- Academic Affairs
- Accountability and Compliance
- Administration and Finance
- Center for Health and Homeland Security
- Center for Information Technology Services
- Communications and Public Affairs
- Community Engagement
- Government Affairs
- Human Resource Services
- Office of Philanthropy
- Operations and Planning
- UMB Police Department
- President's Office
- Research and Development
- University Counsel
Frequently Asked Questions
Sexual Misconduct, as defined in the UMB Policy Prohibiting Sexual Misconduct and Sex and Gender-Based Discrimination [VI-1.60(A)], is a form of sex-based discrimination that includes Dating Violence, Domestic Violence, Sexual Exploitation, Sexual Harassment, Sexual Intimidation, Sexual Violence, and Stalking. UMB prohibits Sexual Misconduct in any form.
Sexual Harassment, including Sexual Violence, means unwelcome sexual advances, unwelcome requests for sexual favors, and other behavior of a sexual nature. Sexual Violence is a form of sexual harassment and means physical sexual acts perpetrated against a person’s will or where a person cannot give consent. Sexual Violence encompasses rape, sexual assault, sexual battery, and sexual coercion.
The following conduct, as well as others that are not listed, can constitute Sexual Harassment/Sexual Violence:
- Harassment through public or private insult, sexually suggestive comments concerning a person’s body or behavior, and sexual demands.
- Subtle or overt pressure to comply with demands of sexual activity.
- Remarks about another person’s clothing, body, sexual activities, sexual preferences, or sexual orientation, as well as teasing, jokes, remarks, or gestures that are sexual in nature.
- Unnecessary touching, pinching, patting, or exposure to another person’s body.
- Unwanted communications of a sexual nature in writing, by telephone, or by other means.
- Requests or demands for sexual favors accompanied by implied or overt threats about grades, clinical assignments, class academic assignments, recommendations, student employment, etc.
- Repetition of unwanted invitations for dates.
- Physical assault of a sexual nature, up to and including attempted or actual rape.
Dating Violence means violence committed by a person who is or has been in a social relationship of a romantic or intimate nature with the complainant, based upon the length of the relationship, the type of relationship, and the frequency of interaction between the persons in the relationship.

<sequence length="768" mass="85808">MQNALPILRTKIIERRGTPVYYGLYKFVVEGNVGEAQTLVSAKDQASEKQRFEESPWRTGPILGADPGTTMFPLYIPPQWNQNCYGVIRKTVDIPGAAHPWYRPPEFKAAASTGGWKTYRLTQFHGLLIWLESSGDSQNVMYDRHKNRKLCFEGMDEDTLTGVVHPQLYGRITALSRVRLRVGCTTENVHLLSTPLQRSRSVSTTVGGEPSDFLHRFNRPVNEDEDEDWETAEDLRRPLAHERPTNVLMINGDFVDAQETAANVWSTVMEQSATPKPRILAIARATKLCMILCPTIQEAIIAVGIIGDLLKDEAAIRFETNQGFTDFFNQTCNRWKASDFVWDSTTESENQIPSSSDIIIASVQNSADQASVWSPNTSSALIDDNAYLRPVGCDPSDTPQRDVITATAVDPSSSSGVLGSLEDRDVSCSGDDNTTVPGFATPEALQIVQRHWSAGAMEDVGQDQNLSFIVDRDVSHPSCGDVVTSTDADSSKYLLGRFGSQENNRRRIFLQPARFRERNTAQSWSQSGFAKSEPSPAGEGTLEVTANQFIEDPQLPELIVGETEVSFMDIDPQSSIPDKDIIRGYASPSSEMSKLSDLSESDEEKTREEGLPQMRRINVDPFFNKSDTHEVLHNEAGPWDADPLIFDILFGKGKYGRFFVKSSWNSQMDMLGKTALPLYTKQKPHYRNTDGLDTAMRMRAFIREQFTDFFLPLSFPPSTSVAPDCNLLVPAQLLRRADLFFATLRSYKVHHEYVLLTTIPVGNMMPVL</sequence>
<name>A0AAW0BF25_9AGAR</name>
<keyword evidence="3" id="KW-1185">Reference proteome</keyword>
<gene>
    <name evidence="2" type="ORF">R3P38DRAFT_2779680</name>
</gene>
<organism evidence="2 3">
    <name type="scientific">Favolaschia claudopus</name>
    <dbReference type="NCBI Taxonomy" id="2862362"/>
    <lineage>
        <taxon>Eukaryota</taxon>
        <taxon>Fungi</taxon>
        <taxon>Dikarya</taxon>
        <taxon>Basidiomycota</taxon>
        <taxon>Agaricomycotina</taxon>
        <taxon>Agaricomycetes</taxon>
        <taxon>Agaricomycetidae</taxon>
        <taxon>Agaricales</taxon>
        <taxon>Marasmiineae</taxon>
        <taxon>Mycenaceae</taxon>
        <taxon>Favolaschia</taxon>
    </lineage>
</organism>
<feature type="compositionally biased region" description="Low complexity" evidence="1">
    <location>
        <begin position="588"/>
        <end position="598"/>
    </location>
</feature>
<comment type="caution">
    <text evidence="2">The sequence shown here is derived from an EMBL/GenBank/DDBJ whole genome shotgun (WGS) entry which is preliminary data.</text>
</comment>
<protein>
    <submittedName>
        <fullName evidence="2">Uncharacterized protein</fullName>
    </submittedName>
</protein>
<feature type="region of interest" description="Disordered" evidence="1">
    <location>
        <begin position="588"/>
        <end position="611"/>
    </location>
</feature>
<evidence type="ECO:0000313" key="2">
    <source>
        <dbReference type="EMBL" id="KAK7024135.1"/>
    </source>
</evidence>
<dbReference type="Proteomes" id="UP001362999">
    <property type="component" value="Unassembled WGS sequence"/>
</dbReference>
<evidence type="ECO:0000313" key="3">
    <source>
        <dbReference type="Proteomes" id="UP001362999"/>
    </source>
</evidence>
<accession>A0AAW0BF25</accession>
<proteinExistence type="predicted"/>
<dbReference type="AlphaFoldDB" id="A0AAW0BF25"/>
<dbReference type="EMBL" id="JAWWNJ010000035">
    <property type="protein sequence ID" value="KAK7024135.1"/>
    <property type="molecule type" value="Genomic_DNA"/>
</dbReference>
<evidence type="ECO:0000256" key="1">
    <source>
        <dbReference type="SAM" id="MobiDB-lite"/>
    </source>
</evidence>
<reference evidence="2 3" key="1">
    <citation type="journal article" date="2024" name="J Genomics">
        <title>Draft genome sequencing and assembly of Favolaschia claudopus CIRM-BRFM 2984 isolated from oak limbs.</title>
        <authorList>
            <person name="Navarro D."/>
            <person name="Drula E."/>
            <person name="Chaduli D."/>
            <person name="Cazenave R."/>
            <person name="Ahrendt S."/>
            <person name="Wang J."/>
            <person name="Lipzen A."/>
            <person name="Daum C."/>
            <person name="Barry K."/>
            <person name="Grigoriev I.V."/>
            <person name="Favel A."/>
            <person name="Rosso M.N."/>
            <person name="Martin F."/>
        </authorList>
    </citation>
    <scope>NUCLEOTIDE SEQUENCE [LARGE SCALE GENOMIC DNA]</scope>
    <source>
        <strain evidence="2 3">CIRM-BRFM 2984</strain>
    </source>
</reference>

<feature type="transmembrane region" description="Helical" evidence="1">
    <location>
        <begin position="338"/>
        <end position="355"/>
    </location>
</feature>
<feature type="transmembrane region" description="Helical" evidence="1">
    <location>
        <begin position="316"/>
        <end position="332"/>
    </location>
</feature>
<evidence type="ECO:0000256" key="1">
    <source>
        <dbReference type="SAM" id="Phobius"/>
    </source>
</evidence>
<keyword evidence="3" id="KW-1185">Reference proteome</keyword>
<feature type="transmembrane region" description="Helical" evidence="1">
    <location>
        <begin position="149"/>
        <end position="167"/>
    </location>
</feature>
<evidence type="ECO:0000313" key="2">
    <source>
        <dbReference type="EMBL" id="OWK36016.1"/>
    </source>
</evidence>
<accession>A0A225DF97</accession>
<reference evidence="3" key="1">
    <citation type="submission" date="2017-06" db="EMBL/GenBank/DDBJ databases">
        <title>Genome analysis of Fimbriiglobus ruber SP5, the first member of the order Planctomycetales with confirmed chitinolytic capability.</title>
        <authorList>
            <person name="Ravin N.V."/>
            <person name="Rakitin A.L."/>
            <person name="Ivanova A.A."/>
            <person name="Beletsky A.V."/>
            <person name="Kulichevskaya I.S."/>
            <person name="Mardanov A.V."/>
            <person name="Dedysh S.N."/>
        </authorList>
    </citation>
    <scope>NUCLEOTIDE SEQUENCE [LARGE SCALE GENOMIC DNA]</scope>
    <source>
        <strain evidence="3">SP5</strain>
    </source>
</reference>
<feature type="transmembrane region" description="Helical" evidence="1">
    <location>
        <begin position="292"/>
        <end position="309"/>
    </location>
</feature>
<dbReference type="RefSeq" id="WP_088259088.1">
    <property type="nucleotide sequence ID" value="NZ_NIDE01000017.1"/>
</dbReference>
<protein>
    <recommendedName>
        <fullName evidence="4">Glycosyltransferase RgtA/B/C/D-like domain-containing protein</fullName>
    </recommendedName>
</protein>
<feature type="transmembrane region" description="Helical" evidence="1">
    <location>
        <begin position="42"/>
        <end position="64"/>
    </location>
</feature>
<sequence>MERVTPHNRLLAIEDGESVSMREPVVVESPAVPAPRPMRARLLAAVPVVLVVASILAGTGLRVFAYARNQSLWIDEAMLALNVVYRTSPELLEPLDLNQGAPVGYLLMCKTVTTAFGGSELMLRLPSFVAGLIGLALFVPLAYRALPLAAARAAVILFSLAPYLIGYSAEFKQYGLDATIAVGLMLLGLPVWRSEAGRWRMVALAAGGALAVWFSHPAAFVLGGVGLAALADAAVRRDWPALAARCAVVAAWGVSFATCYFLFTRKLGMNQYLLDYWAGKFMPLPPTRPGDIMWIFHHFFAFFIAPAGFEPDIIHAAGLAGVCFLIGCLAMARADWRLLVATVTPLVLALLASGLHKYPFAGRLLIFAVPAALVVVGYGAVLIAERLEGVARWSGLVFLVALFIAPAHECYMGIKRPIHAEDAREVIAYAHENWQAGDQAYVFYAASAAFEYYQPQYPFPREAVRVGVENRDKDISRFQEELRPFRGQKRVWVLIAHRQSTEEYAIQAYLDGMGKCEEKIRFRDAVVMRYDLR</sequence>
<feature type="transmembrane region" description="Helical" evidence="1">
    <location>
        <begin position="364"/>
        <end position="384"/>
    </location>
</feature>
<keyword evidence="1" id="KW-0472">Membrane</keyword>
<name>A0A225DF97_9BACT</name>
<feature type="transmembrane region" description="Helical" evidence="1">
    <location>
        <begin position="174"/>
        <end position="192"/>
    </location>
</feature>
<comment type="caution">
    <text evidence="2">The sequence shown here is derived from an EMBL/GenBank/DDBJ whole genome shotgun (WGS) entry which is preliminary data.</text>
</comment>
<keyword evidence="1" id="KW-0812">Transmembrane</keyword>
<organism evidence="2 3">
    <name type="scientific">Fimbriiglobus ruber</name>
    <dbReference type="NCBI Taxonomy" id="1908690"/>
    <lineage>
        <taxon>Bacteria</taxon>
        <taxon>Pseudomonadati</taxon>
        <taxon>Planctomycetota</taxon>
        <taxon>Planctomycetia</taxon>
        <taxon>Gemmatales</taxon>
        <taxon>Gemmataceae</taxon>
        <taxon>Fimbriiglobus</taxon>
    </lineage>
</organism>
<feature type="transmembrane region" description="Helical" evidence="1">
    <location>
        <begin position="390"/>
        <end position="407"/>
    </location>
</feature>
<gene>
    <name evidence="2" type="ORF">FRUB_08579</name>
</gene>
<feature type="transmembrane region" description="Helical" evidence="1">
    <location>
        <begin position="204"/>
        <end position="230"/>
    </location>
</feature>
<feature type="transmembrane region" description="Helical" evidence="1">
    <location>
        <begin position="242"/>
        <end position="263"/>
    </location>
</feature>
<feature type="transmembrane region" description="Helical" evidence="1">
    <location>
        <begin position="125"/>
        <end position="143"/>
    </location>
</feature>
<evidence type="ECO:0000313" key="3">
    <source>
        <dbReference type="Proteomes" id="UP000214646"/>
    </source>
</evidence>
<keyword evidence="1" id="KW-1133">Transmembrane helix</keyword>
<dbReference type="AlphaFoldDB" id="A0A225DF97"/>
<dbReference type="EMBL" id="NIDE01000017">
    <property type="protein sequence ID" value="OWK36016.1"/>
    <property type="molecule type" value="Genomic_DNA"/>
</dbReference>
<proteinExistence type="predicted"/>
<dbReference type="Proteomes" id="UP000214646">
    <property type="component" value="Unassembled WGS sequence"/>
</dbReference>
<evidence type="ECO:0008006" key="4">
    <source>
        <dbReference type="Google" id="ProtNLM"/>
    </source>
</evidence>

Domestic Violence means violence committed by any of the following persons:
- A current or former spouse or intimate partner of the complainant.
- A person with whom the complainant shares a child.
- A person who is cohabitating with or has cohabitated with the complainant as a spouse or intimate partner.
- A person similarly situated to a spouse of the complainant.
- Any other person against an adult or youth complainant protected from those acts by domestic or family violence laws of Maryland.
Stalking means engaging in a course of conduct that would cause a reasonable person to fear for their safety or the safety of others or suffer substantial emotional distress.
If it is a health emergency, call 911 or go to the nearest emergency room. You also may go to University Police, located at the Pine Street Station, at any time of the day or night to report an incident and receive assistance. University Police must be notified if the Sexual Misconduct involves threatening, aggressive or violent behavior and there is a risk of danger to yourself or others. Reports to University Police can be made in person, by phone, in writing, via email, or by using the University Associate’s Report form, available at:
Regardless of whether a report is made to University Police, you should report any incident of Sexual Misconduct to the University’s Title IX Coordinator as soon as reasonably possible after the incident. The Title IX Coordinator is trained in receiving reports of Sexual Misconduct and will be able to guide you to the appropriate campus support services and assist in eliminating the harassment and preventing recurrence. A list of campus support resources is provided in the UMB Policy Prohibiting Sexual Misconduct and Sex and Gender-Based Discrimination [VI-1.60(A)] as well as the link below:
The Title IX Coordinator, in conjunction with your school or program, will help formulate a plan of interim steps to protect you while a complaint is being investigated. Steps may include:
- A change of living arrangements.
- A change in course or class selection.
- A short-term leave of absence.
- University notice to the parties to refrain from contact pending the outcome of the investigation.
- Information about campus support services.